Pictures of oil-soaked pelicans and ducks just don’t quite compare.
I’ve yet to hear how the BP spill has led to people, majority Black people drowning in their attics. I’ve yet to learn of the BP spill leaving thousands upon thousands of people, majority Black people, homeless, helpless and for many completely hopeless in the process. It’s been five years and the city is still not completely rebuilt. What SHOULD be talked about more is how the BP spill will again help crater the New Orleans maritime commerce. More jobs lost, more businesses to close and more homes (if rebuilt) will be inevitably lost to foreclosure.
“Obama’s Katrina”…are you kidding me?
How soon we forget how the comparison of Hurricane Katrina to 9/11 was “offensive” to many people. How soon we forget… Whether such outrage was justified is a different discussion for a different day. Let’s stay on topic. Yet with that in mind, the deafening silence of many leaders in the African-American community and the community in which they serve is both confounding and unacceptable.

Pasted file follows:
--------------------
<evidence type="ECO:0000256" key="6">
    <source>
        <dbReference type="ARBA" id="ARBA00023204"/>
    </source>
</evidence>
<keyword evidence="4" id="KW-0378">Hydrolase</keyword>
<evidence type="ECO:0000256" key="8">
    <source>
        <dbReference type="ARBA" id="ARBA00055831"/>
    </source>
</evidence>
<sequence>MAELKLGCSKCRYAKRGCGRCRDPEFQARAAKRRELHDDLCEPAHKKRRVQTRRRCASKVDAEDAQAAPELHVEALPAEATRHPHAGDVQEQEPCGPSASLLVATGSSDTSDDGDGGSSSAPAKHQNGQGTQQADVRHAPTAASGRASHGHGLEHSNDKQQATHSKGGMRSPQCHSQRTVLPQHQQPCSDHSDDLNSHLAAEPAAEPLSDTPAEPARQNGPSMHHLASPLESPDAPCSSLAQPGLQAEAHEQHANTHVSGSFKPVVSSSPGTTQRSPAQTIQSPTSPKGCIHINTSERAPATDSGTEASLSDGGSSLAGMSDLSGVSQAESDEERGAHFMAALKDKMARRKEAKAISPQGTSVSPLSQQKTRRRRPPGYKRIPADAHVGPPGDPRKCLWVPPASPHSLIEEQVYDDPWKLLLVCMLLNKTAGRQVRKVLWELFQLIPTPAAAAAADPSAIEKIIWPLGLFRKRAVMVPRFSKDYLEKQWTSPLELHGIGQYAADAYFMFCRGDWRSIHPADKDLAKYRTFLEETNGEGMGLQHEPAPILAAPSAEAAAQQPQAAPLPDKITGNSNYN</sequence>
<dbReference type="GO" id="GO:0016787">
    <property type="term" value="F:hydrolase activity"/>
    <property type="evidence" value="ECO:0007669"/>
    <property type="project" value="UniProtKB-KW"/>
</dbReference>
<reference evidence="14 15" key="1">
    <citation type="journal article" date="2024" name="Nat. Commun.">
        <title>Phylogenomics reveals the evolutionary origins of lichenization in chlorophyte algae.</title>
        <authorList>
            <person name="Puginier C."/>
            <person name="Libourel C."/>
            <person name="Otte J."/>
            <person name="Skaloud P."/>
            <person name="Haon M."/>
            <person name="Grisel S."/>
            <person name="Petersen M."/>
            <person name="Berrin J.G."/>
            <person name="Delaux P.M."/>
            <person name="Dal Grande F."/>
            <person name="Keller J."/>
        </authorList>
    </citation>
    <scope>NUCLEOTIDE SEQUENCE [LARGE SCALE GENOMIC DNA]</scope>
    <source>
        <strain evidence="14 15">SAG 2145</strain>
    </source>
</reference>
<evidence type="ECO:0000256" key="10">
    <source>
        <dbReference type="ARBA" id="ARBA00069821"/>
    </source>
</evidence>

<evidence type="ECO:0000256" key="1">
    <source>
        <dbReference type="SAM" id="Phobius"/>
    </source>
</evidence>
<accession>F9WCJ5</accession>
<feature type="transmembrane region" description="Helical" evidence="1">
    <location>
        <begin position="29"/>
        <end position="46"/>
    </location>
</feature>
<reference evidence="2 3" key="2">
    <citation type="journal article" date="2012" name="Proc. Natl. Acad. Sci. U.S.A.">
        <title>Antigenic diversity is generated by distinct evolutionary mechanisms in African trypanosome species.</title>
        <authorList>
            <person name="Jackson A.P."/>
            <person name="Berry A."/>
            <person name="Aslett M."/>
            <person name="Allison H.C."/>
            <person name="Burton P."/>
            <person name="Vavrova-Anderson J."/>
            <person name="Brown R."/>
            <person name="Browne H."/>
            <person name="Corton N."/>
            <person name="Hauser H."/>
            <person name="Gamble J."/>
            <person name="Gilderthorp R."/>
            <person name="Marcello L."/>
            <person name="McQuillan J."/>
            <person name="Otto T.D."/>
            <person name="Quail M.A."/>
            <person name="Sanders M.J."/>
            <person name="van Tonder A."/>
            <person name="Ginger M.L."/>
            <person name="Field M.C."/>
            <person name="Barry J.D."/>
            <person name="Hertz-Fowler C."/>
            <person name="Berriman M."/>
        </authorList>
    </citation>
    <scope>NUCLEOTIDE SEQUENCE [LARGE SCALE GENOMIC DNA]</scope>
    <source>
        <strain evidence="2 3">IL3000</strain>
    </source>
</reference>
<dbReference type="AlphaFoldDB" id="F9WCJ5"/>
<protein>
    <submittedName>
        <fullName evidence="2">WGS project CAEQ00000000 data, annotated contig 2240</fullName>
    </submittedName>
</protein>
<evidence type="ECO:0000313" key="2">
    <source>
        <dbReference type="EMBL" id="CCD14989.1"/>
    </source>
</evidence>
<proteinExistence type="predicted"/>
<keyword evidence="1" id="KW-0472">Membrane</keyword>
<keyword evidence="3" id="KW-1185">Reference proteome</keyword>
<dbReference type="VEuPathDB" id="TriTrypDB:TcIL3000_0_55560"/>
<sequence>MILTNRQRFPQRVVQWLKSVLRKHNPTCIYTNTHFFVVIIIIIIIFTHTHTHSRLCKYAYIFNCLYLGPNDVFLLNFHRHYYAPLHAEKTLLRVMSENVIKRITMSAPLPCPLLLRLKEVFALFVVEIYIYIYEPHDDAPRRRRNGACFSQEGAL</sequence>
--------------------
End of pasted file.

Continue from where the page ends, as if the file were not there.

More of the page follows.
Should the federal government have acted more swiftly in addressing the BP spill? Absolutely. Should blame be laid at the feet of this president? Absolutely, it happened on his watch, he’s captain of the ship and any other metaphor/analogy you wish to input here applies. But when garden-variety Americans, politicians or media pundits wish to elevate the BP spill to Hurricane Katrina status without rightful and swift rebuttal, it is wildly offensive…both the elevation and the silence. It’s wishful thinking to honestly and earnestly compare these disasters without respect to the human impact and an outright diss to the thousands and thousands who died or had to bury their relatives.
You know, people who just “happened” to look like me and my family.
Such comparisons are wholly disingenuous, despicable and reek of desperate politicians and media outlets.
“Obama’s Katrina?” Stop the madness. Stop making the comparison and stop allowing such intellectually dishonest drivel to go forth unchecked.